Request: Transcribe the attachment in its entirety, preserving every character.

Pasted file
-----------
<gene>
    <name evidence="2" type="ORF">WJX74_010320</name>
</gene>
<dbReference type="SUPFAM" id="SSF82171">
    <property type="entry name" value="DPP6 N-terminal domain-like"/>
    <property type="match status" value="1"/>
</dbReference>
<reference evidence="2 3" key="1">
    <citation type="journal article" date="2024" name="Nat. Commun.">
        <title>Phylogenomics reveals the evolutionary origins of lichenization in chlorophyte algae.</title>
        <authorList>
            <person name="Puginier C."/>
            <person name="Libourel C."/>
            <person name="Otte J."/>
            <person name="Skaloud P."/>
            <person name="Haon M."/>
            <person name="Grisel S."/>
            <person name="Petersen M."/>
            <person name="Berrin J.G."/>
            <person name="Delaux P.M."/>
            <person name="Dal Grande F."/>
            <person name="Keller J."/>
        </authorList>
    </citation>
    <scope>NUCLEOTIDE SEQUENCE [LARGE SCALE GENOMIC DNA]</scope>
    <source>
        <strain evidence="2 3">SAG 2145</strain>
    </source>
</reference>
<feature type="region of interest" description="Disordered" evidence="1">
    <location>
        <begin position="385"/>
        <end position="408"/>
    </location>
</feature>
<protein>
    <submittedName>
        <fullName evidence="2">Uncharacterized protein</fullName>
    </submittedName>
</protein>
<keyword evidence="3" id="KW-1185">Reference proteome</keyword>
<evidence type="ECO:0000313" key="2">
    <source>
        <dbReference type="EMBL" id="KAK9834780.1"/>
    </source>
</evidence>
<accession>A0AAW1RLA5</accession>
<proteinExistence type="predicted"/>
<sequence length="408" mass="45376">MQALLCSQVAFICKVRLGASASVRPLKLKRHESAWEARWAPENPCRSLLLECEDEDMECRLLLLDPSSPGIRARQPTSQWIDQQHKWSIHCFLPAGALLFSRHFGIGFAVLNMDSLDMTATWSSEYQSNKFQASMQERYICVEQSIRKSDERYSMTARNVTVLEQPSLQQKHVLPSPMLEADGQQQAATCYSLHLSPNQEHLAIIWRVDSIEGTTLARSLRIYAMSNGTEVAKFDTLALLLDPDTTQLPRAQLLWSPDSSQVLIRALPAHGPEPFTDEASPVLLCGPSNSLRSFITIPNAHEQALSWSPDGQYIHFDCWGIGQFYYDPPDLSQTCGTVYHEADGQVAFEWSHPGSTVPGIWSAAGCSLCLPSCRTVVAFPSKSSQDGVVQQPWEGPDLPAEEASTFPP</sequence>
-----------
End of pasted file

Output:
<gene>
    <name evidence="2" type="ORF">WJX74_010320</name>
</gene>
<dbReference type="SUPFAM" id="SSF82171">
    <property type="entry name" value="DPP6 N-terminal domain-like"/>
    <property type="match status" value="1"/>
</dbReference>
<reference evidence="2 3" key="1">
    <citation type="journal article" date="2024" name="Nat. Commun.">
        <title>Phylogenomics reveals the evolutionary origins of lichenization in chlorophyte algae.</title>
        <authorList>
            <person name="Puginier C."/>
            <person name="Libourel C."/>
            <person name="Otte J."/>
            <person name="Skaloud P."/>
            <person name="Haon M."/>
            <person name="Grisel S."/>
            <person name="Petersen M."/>
            <person name="Berrin J.G."/>
            <person name="Delaux P.M."/>
            <person name="Dal Grande F."/>
            <person name="Keller J."/>
        </authorList>
    </citation>
    <scope>NUCLEOTIDE SEQUENCE [LARGE SCALE GENOMIC DNA]</scope>
    <source>
        <strain evidence="2 3">SAG 2145</strain>
    </source>
</reference>
<feature type="region of interest" description="Disordered" evidence="1">
    <location>
        <begin position="385"/>
        <end position="408"/>
    </location>
</feature>
<protein>
    <submittedName>
        <fullName evidence="2">Uncharacterized protein</fullName>
    </submittedName>
</protein>
<keyword evidence="3" id="KW-1185">Reference proteome</keyword>
<evidence type="ECO:0000313" key="2">
    <source>
        <dbReference type="EMBL" id="KAK9834780.1"/>
    </source>
</evidence>
<accession>A0AAW1RLA5</accession>
<proteinExistence type="predicted"/>
<sequence length="408" mass="45376">MQALLCSQVAFICKVRLGASASVRPLKLKRHESAWEARWAPENPCRSLLLECEDEDMECRLLLLDPSSPGIRARQPTSQWIDQQHKWSIHCFLPAGALLFSRHFGIGFAVLNMDSLDMTATWSSEYQSNKFQASMQERYICVEQSIRKSDERYSMTARNVTVLEQPSLQQKHVLPSPMLEADGQQQAATCYSLHLSPNQEHLAIIWRVDSIEGTTLARSLRIYAMSNGTEVAKFDTLALLLDPDTTQLPRAQLLWSPDSSQVLIRALPAHGPEPFTDEASPVLLCGPSNSLRSFITIPNAHEQALSWSPDGQYIHFDCWGIGQFYYDPPDLSQTCGTVYHEADGQVAFEWSHPGSTVPGIWSAAGCSLCLPSCRTVVAFPSKSSQDGVVQQPWEGPDLPAEEASTFPP</sequence>